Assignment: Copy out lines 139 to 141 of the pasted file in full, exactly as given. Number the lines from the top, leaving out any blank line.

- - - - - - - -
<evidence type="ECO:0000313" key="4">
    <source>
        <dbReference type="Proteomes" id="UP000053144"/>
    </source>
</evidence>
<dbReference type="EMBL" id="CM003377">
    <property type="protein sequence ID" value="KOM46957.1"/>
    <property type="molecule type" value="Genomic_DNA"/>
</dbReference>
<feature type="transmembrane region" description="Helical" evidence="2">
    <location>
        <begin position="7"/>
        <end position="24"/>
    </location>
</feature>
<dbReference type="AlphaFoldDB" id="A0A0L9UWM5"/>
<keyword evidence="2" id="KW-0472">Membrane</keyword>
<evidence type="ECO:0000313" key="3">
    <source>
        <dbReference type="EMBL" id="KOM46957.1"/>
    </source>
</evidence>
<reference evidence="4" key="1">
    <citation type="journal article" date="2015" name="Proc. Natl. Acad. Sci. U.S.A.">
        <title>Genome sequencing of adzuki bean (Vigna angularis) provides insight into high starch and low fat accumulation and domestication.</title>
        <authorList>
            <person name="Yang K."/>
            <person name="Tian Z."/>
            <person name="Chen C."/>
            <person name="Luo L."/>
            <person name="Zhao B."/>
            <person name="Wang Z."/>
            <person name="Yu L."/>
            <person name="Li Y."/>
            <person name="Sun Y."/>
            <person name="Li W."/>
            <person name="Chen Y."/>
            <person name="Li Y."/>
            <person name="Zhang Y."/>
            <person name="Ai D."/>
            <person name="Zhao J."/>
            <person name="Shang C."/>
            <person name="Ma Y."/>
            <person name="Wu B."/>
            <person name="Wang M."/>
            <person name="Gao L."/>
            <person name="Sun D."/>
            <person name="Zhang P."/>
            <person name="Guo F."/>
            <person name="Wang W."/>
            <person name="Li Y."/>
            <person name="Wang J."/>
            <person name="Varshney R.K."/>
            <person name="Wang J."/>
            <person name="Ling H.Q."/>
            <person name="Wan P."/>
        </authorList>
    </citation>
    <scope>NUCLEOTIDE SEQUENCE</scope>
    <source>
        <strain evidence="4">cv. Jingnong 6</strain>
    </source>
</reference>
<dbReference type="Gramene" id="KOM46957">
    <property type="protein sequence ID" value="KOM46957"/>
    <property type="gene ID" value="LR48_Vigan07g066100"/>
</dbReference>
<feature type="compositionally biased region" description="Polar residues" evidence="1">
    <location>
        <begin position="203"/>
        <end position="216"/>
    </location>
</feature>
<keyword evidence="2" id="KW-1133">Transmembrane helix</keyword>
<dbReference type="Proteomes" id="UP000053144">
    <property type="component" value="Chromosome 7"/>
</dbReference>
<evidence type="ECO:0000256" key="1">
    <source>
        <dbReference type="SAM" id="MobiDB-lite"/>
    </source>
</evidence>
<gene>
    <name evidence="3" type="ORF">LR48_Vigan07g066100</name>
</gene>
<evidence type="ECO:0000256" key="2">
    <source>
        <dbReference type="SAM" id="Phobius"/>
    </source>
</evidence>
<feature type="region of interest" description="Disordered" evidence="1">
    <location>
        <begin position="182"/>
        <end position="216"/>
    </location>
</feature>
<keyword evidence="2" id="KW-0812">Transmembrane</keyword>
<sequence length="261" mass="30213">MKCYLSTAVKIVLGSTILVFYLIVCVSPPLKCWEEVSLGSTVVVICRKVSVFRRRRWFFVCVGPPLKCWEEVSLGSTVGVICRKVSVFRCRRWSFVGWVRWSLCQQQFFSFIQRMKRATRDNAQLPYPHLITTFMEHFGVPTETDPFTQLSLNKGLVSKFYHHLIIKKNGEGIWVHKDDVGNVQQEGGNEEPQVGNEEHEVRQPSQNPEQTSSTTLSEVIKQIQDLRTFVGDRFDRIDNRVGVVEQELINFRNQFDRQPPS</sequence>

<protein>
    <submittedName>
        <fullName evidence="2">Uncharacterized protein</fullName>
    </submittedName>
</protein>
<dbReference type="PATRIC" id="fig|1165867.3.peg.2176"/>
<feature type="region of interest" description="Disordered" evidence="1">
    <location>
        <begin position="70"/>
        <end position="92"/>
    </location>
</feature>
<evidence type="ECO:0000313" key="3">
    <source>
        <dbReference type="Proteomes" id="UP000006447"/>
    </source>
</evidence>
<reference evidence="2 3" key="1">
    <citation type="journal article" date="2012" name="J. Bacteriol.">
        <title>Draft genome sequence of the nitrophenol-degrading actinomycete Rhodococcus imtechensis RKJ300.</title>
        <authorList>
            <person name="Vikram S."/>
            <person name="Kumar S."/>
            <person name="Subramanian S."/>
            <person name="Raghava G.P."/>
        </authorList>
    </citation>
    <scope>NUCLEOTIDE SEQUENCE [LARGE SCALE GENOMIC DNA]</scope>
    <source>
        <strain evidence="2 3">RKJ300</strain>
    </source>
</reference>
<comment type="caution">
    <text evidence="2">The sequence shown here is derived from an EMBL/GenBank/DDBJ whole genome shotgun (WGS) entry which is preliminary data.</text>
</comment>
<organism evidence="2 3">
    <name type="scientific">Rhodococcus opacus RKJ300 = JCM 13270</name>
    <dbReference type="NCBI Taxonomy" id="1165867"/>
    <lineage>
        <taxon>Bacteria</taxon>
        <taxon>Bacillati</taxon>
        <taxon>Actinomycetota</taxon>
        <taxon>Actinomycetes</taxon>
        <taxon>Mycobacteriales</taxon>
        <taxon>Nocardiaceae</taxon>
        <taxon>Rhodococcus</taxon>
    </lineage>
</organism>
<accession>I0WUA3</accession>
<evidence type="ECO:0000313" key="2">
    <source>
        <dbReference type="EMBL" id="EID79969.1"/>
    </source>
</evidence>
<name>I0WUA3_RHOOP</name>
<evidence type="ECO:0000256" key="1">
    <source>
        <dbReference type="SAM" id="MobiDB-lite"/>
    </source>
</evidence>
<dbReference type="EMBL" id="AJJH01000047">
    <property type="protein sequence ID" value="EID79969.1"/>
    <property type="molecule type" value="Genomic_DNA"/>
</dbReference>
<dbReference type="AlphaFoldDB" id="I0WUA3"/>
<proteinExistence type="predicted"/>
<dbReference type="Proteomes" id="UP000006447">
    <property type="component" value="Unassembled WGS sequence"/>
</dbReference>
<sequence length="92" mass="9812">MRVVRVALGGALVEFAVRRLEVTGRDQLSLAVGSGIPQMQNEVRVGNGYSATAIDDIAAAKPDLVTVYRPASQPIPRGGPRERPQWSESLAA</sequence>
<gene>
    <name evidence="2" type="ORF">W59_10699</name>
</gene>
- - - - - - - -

        <taxon>Bacillati</taxon>
        <taxon>Actinomycetota</taxon>
        <taxon>Actinomycetes</taxon>